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Some Landowners Accept Flex Rents

Some Landowners Accept Flex Rents
Terms are whatever two parties agree to.

Recently we reported that ag economists at the University of Illinois were promoting flexible cash leases as an alternative to higher cash rent for landowners who felt they needed a bigger piece of the pie in 2012. Flexible leases aren't new, but haven't been widely adapted in many areas in the past.

Now comes word that one Indiana farmer who was trying to keep land but who couldn't afford the rent the tenant wanted was able to work out a flex lease. The terms are known only to him and the landowner.

Here's how it works. The tenant offers a base cash rent price. Even that is negotiable, and the landowner may insist on a higher base price than what you originally offer if you're the tenant. Flexible leases don't remove the need for practicing the art of negotiation. They simply shift the potential risks of yield, weather and price, depending upon how they're set up.

On top of the base rent, the landowner will receive additional compensation. That may be on price, as set out in the contract to be determined at a mutually agreeable time. It might be the average price at four times of the year, four specific dates, at an elevator mutually agreeable to both. Or it might be based off the Chicago Board of Trade price. How you do it is not as important as you both agree on a method that is fair, and will shift some of the price risk and opportunity to the landowner instead of leaving all the risk on the tenant.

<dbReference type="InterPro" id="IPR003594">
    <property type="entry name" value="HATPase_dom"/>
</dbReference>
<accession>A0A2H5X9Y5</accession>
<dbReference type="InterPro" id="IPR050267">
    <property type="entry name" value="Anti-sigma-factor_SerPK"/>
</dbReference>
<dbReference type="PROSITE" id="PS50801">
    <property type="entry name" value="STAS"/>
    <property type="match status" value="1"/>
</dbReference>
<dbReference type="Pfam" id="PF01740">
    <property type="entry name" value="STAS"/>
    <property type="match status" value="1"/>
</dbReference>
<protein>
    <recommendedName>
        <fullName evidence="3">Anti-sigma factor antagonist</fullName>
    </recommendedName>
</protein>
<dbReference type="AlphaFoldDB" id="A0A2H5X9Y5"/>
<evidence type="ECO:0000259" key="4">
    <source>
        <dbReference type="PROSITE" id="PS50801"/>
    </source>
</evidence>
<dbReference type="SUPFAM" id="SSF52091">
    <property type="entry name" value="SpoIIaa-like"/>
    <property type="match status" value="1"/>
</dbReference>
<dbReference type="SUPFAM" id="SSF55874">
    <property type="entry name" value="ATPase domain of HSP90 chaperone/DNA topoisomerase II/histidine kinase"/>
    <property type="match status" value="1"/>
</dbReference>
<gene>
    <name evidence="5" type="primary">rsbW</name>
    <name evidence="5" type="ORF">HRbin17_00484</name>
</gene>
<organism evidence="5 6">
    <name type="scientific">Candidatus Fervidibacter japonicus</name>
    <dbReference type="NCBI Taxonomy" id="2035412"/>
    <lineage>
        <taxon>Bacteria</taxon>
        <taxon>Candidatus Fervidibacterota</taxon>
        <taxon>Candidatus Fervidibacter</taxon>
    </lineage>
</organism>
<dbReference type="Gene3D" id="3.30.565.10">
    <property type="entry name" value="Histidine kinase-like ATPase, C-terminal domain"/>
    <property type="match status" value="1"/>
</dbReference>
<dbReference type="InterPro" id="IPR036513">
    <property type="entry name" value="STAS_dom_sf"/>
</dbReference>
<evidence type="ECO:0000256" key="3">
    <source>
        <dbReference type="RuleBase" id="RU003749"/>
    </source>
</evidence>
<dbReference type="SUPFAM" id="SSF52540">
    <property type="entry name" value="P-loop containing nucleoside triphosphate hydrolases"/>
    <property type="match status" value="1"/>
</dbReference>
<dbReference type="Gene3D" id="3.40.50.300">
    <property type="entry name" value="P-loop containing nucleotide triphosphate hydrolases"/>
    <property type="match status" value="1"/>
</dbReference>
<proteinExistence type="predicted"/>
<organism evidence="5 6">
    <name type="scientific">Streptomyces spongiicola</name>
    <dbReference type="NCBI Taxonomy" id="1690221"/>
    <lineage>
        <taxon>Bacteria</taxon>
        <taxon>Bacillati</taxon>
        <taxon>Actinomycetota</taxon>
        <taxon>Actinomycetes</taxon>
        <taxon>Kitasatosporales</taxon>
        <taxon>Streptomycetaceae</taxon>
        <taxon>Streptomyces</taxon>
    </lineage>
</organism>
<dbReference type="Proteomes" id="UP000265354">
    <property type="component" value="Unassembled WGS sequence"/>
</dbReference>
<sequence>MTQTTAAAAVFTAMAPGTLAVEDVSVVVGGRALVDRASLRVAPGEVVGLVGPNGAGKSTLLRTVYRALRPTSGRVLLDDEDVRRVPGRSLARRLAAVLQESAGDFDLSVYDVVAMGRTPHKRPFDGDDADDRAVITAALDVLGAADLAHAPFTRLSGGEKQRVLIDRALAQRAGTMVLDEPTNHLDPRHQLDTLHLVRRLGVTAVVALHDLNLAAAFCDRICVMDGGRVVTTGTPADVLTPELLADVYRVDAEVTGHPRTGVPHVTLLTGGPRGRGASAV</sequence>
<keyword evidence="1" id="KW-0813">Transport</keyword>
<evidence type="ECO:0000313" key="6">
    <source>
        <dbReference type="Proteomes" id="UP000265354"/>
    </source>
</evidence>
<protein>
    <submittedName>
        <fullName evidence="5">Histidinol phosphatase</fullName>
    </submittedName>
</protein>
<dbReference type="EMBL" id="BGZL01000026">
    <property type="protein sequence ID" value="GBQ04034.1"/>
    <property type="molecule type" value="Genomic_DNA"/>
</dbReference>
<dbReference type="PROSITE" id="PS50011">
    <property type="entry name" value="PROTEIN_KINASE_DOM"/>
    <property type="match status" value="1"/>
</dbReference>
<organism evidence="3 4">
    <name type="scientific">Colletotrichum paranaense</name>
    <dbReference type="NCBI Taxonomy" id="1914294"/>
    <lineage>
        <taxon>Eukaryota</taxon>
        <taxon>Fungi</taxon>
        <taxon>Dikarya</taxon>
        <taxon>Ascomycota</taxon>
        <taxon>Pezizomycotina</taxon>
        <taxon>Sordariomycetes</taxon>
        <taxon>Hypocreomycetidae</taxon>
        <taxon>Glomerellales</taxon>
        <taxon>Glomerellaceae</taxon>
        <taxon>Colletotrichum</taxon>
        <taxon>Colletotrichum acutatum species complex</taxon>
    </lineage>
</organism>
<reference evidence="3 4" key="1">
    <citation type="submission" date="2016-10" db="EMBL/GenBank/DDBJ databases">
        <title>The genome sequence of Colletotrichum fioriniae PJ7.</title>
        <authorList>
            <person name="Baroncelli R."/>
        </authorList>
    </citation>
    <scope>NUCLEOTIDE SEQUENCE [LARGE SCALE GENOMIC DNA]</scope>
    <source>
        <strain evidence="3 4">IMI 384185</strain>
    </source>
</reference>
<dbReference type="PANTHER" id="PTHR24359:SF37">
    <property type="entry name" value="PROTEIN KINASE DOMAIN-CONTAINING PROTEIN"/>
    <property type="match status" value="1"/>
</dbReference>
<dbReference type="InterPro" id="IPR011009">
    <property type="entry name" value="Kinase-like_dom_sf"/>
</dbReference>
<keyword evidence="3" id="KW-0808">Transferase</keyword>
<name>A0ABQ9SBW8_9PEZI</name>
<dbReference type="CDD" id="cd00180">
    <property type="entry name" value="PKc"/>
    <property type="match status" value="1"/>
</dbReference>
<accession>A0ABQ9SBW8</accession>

You can construct flexible leases for renting land based on yield in the same way. You may want to use county average yield, or perhaps a share of the crop above a certain yield point. If the yield doesn't equal that point, the landowner doesn't get any additional payment based upon yield. This can help take out a lot of risk introduced by weather on yield potential.

The lease could also be set up so that the landowner gets a certain percent of net profit after expenses are paid. Or the lease could include input process as well. The bottom line, most experts say, is that any type of flexible lease that allows both parties to share in risk and opportunity will work, as long as both parties agree to it. 

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